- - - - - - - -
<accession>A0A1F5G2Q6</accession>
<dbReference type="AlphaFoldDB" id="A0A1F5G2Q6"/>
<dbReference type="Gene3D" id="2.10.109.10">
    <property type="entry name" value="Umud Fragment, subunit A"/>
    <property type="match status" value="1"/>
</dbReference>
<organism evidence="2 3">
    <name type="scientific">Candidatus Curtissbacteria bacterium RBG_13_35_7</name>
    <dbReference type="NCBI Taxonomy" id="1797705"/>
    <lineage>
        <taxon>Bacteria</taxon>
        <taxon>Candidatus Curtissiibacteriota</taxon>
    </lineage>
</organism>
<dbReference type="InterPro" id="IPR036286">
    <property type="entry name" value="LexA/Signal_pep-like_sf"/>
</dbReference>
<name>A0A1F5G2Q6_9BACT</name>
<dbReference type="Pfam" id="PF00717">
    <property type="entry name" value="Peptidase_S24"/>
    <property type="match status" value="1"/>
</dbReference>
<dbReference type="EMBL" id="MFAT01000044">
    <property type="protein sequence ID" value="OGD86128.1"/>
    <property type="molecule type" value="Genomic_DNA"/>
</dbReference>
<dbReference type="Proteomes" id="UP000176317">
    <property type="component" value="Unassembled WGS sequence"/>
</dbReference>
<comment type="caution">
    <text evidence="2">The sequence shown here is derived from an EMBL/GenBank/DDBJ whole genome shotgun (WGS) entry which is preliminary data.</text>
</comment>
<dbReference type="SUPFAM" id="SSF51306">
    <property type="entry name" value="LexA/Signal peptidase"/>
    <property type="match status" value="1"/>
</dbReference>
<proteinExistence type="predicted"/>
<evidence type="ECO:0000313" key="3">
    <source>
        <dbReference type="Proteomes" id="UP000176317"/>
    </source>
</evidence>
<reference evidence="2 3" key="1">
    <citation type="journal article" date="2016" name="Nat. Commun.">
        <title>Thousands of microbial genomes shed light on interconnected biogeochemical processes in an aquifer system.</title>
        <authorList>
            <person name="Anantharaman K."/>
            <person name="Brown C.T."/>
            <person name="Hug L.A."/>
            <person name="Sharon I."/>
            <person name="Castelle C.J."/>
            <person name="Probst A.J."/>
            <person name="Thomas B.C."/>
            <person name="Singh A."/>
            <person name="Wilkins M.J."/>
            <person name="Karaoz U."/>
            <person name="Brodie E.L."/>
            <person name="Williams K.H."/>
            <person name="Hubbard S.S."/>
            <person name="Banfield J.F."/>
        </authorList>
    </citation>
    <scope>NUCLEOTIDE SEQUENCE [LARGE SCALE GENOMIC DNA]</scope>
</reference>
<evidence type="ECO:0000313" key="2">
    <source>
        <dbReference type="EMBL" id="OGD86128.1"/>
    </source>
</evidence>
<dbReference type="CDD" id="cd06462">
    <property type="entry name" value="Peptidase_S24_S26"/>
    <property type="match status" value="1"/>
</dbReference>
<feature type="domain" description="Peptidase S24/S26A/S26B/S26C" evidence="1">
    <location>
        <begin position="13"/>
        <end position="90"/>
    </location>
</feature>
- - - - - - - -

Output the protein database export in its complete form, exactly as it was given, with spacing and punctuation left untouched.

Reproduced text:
<accession>A0A1F5G2Q6</accession>
<dbReference type="AlphaFoldDB" id="A0A1F5G2Q6"/>
<dbReference type="Gene3D" id="2.10.109.10">
    <property type="entry name" value="Umud Fragment, subunit A"/>
    <property type="match status" value="1"/>
</dbReference>
<organism evidence="2 3">
    <name type="scientific">Candidatus Curtissbacteria bacterium RBG_13_35_7</name>
    <dbReference type="NCBI Taxonomy" id="1797705"/>
    <lineage>
        <taxon>Bacteria</taxon>
        <taxon>Candidatus Curtissiibacteriota</taxon>
    </lineage>
</organism>
<dbReference type="InterPro" id="IPR036286">
    <property type="entry name" value="LexA/Signal_pep-like_sf"/>
</dbReference>
<name>A0A1F5G2Q6_9BACT</name>
<dbReference type="Pfam" id="PF00717">
    <property type="entry name" value="Peptidase_S24"/>
    <property type="match status" value="1"/>
</dbReference>
<dbReference type="EMBL" id="MFAT01000044">
    <property type="protein sequence ID" value="OGD86128.1"/>
    <property type="molecule type" value="Genomic_DNA"/>
</dbReference>
<dbReference type="Proteomes" id="UP000176317">
    <property type="component" value="Unassembled WGS sequence"/>
</dbReference>
<comment type="caution">
    <text evidence="2">The sequence shown here is derived from an EMBL/GenBank/DDBJ whole genome shotgun (WGS) entry which is preliminary data.</text>
</comment>
<dbReference type="SUPFAM" id="SSF51306">
    <property type="entry name" value="LexA/Signal peptidase"/>
    <property type="match status" value="1"/>
</dbReference>
<proteinExistence type="predicted"/>
<evidence type="ECO:0000313" key="3">
    <source>
        <dbReference type="Proteomes" id="UP000176317"/>
    </source>
</evidence>
<reference evidence="2 3" key="1">
    <citation type="journal article" date="2016" name="Nat. Commun.">
        <title>Thousands of microbial genomes shed light on interconnected biogeochemical processes in an aquifer system.</title>
        <authorList>
            <person name="Anantharaman K."/>
            <person name="Brown C.T."/>
            <person name="Hug L.A."/>
            <person name="Sharon I."/>
            <person name="Castelle C.J."/>
            <person name="Probst A.J."/>
            <person name="Thomas B.C."/>
            <person name="Singh A."/>
            <person name="Wilkins M.J."/>
            <person name="Karaoz U."/>
            <person name="Brodie E.L."/>
            <person name="Williams K.H."/>
            <person name="Hubbard S.S."/>
            <person name="Banfield J.F."/>
        </authorList>
    </citation>
    <scope>NUCLEOTIDE SEQUENCE [LARGE SCALE GENOMIC DNA]</scope>
</reference>
<evidence type="ECO:0000313" key="2">
    <source>
        <dbReference type="EMBL" id="OGD86128.1"/>
    </source>
</evidence>
<dbReference type="CDD" id="cd06462">
    <property type="entry name" value="Peptidase_S24_S26"/>
    <property type="match status" value="1"/>
</dbReference>
<feature type="domain" description="Peptidase S24/S26A/S26B/S26C" evidence="1">
    <location>
        <begin position="13"/>
        <end position="90"/>
    </location>
</feature>